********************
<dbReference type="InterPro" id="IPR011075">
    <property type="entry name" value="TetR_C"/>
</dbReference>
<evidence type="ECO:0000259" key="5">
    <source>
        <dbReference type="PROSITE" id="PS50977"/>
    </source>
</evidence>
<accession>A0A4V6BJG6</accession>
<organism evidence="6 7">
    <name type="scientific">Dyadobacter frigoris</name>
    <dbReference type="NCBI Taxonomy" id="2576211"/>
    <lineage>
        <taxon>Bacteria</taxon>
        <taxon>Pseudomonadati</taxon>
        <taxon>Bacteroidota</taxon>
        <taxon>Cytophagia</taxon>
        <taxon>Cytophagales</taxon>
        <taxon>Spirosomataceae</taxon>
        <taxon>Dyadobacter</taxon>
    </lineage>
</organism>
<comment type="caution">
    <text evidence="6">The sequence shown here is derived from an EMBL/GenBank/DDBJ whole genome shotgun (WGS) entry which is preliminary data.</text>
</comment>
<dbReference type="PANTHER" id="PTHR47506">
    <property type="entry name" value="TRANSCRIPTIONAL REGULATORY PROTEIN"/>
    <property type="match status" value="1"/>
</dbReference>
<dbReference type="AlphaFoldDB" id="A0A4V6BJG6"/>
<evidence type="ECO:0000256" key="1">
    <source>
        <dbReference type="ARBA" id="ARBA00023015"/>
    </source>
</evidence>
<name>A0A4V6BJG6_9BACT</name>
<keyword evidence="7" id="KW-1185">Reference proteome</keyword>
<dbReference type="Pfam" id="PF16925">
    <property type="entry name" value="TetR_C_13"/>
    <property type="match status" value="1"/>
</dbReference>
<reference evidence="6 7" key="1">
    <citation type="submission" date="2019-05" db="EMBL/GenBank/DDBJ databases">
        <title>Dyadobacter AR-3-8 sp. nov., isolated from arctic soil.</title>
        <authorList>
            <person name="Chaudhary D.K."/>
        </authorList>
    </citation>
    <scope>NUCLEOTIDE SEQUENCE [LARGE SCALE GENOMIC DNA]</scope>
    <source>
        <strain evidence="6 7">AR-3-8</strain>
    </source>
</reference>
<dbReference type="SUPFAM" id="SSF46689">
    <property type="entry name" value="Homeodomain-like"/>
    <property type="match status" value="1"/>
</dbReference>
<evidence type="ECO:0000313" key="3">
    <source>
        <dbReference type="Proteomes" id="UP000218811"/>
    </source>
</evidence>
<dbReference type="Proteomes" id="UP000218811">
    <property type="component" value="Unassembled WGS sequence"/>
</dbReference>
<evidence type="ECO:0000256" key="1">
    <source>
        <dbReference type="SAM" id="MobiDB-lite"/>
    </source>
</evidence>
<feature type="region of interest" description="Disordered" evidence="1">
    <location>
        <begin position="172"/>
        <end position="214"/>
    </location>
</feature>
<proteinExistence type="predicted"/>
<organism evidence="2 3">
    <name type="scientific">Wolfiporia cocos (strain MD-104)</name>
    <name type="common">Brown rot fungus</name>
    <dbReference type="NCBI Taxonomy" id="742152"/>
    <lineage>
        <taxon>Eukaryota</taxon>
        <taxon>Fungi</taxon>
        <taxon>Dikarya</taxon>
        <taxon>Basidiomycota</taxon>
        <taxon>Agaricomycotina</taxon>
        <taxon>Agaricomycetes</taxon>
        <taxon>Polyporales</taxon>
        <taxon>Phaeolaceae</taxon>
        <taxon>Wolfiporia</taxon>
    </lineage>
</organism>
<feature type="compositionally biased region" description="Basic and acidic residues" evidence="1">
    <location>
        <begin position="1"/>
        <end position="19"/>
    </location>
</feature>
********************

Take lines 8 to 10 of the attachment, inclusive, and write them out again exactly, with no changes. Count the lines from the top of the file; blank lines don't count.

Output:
</evidence>
<accession>A0A4V6BJG6</accession>
<organism evidence="6 7">